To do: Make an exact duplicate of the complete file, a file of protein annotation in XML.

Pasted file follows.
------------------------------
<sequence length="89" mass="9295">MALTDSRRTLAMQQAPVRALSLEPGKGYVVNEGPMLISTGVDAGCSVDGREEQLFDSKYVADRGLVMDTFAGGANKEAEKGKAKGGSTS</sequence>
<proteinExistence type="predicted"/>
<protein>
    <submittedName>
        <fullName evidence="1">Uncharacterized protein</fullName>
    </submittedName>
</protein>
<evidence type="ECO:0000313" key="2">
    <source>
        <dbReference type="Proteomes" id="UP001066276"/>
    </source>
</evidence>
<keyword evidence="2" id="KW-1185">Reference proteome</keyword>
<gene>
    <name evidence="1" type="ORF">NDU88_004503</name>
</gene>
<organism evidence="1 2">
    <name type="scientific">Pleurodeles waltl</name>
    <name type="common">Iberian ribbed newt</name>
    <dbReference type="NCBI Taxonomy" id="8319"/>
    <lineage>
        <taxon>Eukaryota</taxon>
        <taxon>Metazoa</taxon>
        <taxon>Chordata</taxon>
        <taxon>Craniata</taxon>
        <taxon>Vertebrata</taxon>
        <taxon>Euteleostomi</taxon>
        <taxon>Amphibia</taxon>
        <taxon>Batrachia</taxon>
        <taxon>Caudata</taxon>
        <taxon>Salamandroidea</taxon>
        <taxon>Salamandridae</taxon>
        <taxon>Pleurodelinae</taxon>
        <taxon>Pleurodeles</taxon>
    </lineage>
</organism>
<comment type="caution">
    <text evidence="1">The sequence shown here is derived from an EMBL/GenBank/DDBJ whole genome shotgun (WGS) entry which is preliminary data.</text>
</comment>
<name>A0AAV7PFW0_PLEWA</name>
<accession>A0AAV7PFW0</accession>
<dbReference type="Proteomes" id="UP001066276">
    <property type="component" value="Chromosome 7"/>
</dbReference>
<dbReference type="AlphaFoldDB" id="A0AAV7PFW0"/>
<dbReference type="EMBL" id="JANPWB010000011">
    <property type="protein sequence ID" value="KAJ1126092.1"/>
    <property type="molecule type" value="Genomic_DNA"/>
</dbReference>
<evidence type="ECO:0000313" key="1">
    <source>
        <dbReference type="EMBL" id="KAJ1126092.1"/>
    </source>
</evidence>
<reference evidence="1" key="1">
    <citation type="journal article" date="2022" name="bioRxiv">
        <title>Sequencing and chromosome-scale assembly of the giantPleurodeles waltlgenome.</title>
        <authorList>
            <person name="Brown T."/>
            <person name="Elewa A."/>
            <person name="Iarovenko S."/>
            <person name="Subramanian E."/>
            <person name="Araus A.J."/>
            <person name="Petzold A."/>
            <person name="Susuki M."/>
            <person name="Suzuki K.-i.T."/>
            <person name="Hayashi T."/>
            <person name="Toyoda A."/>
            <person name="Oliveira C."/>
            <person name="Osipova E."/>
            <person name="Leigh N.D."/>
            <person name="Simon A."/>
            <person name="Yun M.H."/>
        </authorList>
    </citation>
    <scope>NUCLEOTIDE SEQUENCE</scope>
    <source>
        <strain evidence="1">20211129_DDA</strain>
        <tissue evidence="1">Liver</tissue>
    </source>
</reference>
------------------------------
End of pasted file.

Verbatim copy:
<sequence length="89" mass="9295">MALTDSRRTLAMQQAPVRALSLEPGKGYVVNEGPMLISTGVDAGCSVDGREEQLFDSKYVADRGLVMDTFAGGANKEAEKGKAKGGSTS</sequence>
<proteinExistence type="predicted"/>
<protein>
    <submittedName>
        <fullName evidence="1">Uncharacterized protein</fullName>
    </submittedName>
</protein>
<evidence type="ECO:0000313" key="2">
    <source>
        <dbReference type="Proteomes" id="UP001066276"/>
    </source>
</evidence>
<keyword evidence="2" id="KW-1185">Reference proteome</keyword>
<gene>
    <name evidence="1" type="ORF">NDU88_004503</name>
</gene>
<organism evidence="1 2">
    <name type="scientific">Pleurodeles waltl</name>
    <name type="common">Iberian ribbed newt</name>
    <dbReference type="NCBI Taxonomy" id="8319"/>
    <lineage>
        <taxon>Eukaryota</taxon>
        <taxon>Metazoa</taxon>
        <taxon>Chordata</taxon>
        <taxon>Craniata</taxon>
        <taxon>Vertebrata</taxon>
        <taxon>Euteleostomi</taxon>
        <taxon>Amphibia</taxon>
        <taxon>Batrachia</taxon>
        <taxon>Caudata</taxon>
        <taxon>Salamandroidea</taxon>
        <taxon>Salamandridae</taxon>
        <taxon>Pleurodelinae</taxon>
        <taxon>Pleurodeles</taxon>
    </lineage>
</organism>
<comment type="caution">
    <text evidence="1">The sequence shown here is derived from an EMBL/GenBank/DDBJ whole genome shotgun (WGS) entry which is preliminary data.</text>
</comment>
<name>A0AAV7PFW0_PLEWA</name>
<accession>A0AAV7PFW0</accession>
<dbReference type="Proteomes" id="UP001066276">
    <property type="component" value="Chromosome 7"/>
</dbReference>
<dbReference type="AlphaFoldDB" id="A0AAV7PFW0"/>
<dbReference type="EMBL" id="JANPWB010000011">
    <property type="protein sequence ID" value="KAJ1126092.1"/>
    <property type="molecule type" value="Genomic_DNA"/>
</dbReference>
<evidence type="ECO:0000313" key="1">
    <source>
        <dbReference type="EMBL" id="KAJ1126092.1"/>
    </source>
</evidence>
<reference evidence="1" key="1">
    <citation type="journal article" date="2022" name="bioRxiv">
        <title>Sequencing and chromosome-scale assembly of the giantPleurodeles waltlgenome.</title>
        <authorList>
            <person name="Brown T."/>
            <person name="Elewa A."/>
            <person name="Iarovenko S."/>
            <person name="Subramanian E."/>
            <person name="Araus A.J."/>
            <person name="Petzold A."/>
            <person name="Susuki M."/>
            <person name="Suzuki K.-i.T."/>
            <person name="Hayashi T."/>
            <person name="Toyoda A."/>
            <person name="Oliveira C."/>
            <person name="Osipova E."/>
            <person name="Leigh N.D."/>
            <person name="Simon A."/>
            <person name="Yun M.H."/>
        </authorList>
    </citation>
    <scope>NUCLEOTIDE SEQUENCE</scope>
    <source>
        <strain evidence="1">20211129_DDA</strain>
        <tissue evidence="1">Liver</tissue>
    </source>
</reference>